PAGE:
producers suddenly found my own “frozen conflict” [will your readers
know what frozen conflict is? I don’t have a clue]curiosity a hot commodity.
“Nobody seems to know much about this tussle, but we figured you might,
ya damn dweeb,” went the standard between-the-lines messages refrain. Momentarily
aglow, and basking in the bibliophile’s vindication, I then realized I’d actually
have to write and remark on this tragic Caucasus mess – that my faint satisfaction
couldn’t substitute for a solid brush-up.

That’s when Eric suggested a light look at weighty prose from the late great
Justin Raimondo. Sure enough, in his aptly-titled 1999 column “Hey
There, Heydar!
,” Justin had essentially predicted the sources, stimuli,
and script for today’s bloody second act of the Karabakh-conflict!

That’s often the Antiwar.com
norm. At once a hub of intellectual activism and treasure trove of an archive,
the site has spent 25 years ahead of ever-cruel curves. One has to laugh every
time establishment media pundits plead ignorance or oversell surprise when some
sorry American trooper gets zapped in a far-flung fiasco – think Senator Lindsey
didn’t know there was [sic] 1,000 troops in Niger
” Graham – or when fighting
flares in some seemingly obscure “frozen conflict.” Because the odds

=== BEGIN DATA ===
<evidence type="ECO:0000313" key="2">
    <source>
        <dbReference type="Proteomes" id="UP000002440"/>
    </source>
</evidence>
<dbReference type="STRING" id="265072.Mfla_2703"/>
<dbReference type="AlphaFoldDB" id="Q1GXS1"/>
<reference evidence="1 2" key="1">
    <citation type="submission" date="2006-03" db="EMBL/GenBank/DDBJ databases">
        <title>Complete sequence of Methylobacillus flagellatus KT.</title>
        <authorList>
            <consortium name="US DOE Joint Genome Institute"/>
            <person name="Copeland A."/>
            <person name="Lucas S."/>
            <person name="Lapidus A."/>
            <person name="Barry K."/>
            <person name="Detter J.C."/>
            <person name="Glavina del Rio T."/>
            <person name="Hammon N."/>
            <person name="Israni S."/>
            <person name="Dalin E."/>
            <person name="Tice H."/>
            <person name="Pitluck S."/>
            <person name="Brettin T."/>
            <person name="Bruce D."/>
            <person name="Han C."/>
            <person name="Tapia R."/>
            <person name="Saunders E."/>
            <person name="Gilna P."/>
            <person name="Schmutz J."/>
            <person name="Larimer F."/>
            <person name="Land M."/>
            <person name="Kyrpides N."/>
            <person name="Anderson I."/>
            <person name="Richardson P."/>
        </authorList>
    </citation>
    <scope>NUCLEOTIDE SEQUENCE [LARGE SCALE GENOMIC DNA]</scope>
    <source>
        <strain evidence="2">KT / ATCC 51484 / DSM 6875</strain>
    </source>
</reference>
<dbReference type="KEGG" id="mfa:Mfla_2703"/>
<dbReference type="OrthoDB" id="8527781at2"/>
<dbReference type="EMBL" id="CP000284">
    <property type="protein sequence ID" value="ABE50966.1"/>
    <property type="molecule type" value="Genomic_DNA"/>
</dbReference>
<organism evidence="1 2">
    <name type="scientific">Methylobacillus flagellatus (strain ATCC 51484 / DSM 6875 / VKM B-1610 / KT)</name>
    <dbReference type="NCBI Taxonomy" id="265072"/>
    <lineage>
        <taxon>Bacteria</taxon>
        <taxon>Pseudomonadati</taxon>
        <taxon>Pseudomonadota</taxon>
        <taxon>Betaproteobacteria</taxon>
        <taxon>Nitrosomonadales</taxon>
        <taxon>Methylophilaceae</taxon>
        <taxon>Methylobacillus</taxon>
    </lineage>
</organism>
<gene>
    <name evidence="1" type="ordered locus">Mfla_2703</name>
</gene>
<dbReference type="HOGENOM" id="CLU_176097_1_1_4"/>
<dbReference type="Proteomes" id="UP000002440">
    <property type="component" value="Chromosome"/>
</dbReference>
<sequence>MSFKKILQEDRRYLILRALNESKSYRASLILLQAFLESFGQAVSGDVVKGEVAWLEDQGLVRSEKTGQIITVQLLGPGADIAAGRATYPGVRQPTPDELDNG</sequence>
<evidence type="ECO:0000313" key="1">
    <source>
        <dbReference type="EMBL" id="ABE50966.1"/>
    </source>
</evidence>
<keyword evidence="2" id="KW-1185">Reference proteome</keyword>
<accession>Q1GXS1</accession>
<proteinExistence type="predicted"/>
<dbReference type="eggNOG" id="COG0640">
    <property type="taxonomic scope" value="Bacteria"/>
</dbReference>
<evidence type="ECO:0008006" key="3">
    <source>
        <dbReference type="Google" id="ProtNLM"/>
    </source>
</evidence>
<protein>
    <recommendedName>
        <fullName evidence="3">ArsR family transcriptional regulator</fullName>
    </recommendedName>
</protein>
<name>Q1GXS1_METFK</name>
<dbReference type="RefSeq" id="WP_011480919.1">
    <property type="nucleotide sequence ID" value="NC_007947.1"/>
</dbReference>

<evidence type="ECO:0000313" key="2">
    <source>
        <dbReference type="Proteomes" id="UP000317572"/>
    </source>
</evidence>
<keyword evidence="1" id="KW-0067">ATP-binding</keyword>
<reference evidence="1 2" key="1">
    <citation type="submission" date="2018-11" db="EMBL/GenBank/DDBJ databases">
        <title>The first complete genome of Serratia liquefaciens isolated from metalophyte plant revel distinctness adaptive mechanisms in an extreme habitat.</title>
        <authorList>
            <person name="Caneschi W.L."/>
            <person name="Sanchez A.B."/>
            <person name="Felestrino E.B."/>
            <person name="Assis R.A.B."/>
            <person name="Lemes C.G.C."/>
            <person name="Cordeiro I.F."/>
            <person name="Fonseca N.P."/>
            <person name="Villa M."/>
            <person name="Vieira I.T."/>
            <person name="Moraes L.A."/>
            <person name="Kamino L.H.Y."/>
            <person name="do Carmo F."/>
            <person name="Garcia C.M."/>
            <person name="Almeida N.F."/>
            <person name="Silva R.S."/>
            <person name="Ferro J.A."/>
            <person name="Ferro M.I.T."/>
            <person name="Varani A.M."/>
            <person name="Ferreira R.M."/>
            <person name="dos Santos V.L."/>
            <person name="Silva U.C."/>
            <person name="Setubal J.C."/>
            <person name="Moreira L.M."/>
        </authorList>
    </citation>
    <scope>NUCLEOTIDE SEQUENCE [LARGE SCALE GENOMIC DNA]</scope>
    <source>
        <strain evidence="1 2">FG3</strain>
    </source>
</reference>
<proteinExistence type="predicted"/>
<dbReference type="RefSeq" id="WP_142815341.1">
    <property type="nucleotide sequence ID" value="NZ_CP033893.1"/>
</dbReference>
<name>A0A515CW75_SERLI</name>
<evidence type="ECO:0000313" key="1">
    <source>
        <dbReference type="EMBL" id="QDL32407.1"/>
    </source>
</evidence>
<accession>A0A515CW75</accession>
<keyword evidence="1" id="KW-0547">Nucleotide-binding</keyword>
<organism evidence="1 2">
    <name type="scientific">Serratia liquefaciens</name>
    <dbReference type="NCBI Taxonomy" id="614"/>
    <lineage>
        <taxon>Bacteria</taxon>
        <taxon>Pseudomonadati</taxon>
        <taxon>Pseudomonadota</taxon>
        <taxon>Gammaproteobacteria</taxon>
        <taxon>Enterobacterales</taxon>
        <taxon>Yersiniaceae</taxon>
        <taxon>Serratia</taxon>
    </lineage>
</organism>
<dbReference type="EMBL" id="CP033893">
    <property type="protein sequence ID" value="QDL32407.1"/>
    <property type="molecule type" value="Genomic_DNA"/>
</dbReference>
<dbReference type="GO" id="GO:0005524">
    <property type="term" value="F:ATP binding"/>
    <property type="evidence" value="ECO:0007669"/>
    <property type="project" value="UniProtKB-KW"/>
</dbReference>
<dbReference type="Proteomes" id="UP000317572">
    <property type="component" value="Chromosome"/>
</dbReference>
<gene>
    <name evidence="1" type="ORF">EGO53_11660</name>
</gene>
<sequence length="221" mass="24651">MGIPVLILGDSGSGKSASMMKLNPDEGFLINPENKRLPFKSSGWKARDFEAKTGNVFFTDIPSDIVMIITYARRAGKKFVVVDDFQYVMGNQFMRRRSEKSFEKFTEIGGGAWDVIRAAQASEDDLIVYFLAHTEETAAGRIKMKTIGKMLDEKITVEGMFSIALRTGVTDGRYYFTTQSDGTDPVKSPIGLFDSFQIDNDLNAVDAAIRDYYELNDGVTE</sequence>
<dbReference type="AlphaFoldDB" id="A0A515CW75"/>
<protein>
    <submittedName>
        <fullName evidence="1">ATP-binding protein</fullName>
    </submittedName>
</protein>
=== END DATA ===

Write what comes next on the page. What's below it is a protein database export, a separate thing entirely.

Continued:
that someone here at Antiwar.com
surely Justin or Scott
– called that spade a spade [risky language nowadays] before anyone on the Post,
Times, Journal circuit could even spell the name of the suddenly
salient spot.

And sure enough, antiwar.com had an article
warning of the “Growing US Footprint in Africa” – including training
troops in Niger – just three months before the “surprise” ambush in
that country killed four American soldiers. A year and a half before that, a
posted piece
predicted trouble brewing in “Hillary’s West African Footprint” –
due to destabilizing arms, Islamist, and ethnic Tuareg migrations from shattered-by-the-West
Libya into Mali, Chad, and yep: Niger.

Three years before that, Justin offered a friendly reminder
that exasperated ethnic groups and swelling tensions stirred up by Francophone
– now closely coordinated with AFRICOM-ian American – neo-imperialism in Mali,
have pesky tendencies to transcend such minor colonial synthetics as borders.
The title of this Raimondo column classic was “Napoleon in Mali” –
a reminder that Antiwar.com‘s cast of Cassandras
offer creative and provocative flair to their blistering critiques.